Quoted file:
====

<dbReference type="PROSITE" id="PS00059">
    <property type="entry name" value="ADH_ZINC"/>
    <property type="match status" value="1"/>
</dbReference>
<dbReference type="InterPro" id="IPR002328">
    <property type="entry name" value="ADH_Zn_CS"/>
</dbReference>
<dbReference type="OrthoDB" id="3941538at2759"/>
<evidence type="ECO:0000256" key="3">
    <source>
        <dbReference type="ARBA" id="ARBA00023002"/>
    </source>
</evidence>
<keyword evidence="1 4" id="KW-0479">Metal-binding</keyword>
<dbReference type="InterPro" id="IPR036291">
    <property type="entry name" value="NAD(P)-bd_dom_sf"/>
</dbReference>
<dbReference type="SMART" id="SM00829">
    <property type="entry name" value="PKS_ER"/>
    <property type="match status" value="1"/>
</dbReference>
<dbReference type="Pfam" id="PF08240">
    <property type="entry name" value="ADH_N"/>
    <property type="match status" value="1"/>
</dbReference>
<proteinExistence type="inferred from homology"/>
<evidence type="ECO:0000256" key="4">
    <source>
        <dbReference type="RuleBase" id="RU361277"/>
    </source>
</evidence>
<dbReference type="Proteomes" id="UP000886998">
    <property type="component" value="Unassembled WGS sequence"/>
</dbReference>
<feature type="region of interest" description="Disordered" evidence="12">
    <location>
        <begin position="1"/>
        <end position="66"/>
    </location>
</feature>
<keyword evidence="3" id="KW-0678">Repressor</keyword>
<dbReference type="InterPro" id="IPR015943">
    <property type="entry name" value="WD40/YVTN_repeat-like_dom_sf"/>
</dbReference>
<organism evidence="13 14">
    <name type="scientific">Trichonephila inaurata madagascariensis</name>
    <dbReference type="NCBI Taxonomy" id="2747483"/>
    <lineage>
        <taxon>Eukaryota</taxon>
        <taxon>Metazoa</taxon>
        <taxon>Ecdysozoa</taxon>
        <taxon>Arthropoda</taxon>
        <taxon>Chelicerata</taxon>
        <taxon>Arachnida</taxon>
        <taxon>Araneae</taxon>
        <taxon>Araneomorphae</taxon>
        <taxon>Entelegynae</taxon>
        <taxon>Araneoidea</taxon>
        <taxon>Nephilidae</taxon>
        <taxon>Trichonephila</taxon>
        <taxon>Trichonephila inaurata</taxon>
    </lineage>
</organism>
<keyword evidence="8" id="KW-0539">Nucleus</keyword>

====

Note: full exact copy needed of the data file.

<dbReference type="PROSITE" id="PS00059">
    <property type="entry name" value="ADH_ZINC"/>
    <property type="match status" value="1"/>
</dbReference>
<dbReference type="InterPro" id="IPR002328">
    <property type="entry name" value="ADH_Zn_CS"/>
</dbReference>
<dbReference type="OrthoDB" id="3941538at2759"/>
<evidence type="ECO:0000256" key="3">
    <source>
        <dbReference type="ARBA" id="ARBA00023002"/>
    </source>
</evidence>
<keyword evidence="1 4" id="KW-0479">Metal-binding</keyword>
<dbReference type="InterPro" id="IPR036291">
    <property type="entry name" value="NAD(P)-bd_dom_sf"/>
</dbReference>
<dbReference type="SMART" id="SM00829">
    <property type="entry name" value="PKS_ER"/>
    <property type="match status" value="1"/>
</dbReference>
<dbReference type="Pfam" id="PF08240">
    <property type="entry name" value="ADH_N"/>
    <property type="match status" value="1"/>
</dbReference>
<proteinExistence type="inferred from homology"/>
<evidence type="ECO:0000256" key="4">
    <source>
        <dbReference type="RuleBase" id="RU361277"/>
    </source>
</evidence>
<dbReference type="Proteomes" id="UP000886998">
    <property type="component" value="Unassembled WGS sequence"/>
</dbReference>
<feature type="region of interest" description="Disordered" evidence="12">
    <location>
        <begin position="1"/>
        <end position="66"/>
    </location>
</feature>
<keyword evidence="3" id="KW-0678">Repressor</keyword>
<dbReference type="InterPro" id="IPR015943">
    <property type="entry name" value="WD40/YVTN_repeat-like_dom_sf"/>
</dbReference>
<organism evidence="13 14">
    <name type="scientific">Trichonephila inaurata madagascariensis</name>
    <dbReference type="NCBI Taxonomy" id="2747483"/>
    <lineage>
        <taxon>Eukaryota</taxon>
        <taxon>Metazoa</taxon>
        <taxon>Ecdysozoa</taxon>
        <taxon>Arthropoda</taxon>
        <taxon>Chelicerata</taxon>
        <taxon>Arachnida</taxon>
        <taxon>Araneae</taxon>
        <taxon>Araneomorphae</taxon>
        <taxon>Entelegynae</taxon>
        <taxon>Araneoidea</taxon>
        <taxon>Nephilidae</taxon>
        <taxon>Trichonephila</taxon>
        <taxon>Trichonephila inaurata</taxon>
    </lineage>
</organism>
<keyword evidence="8" id="KW-0539">Nucleus</keyword>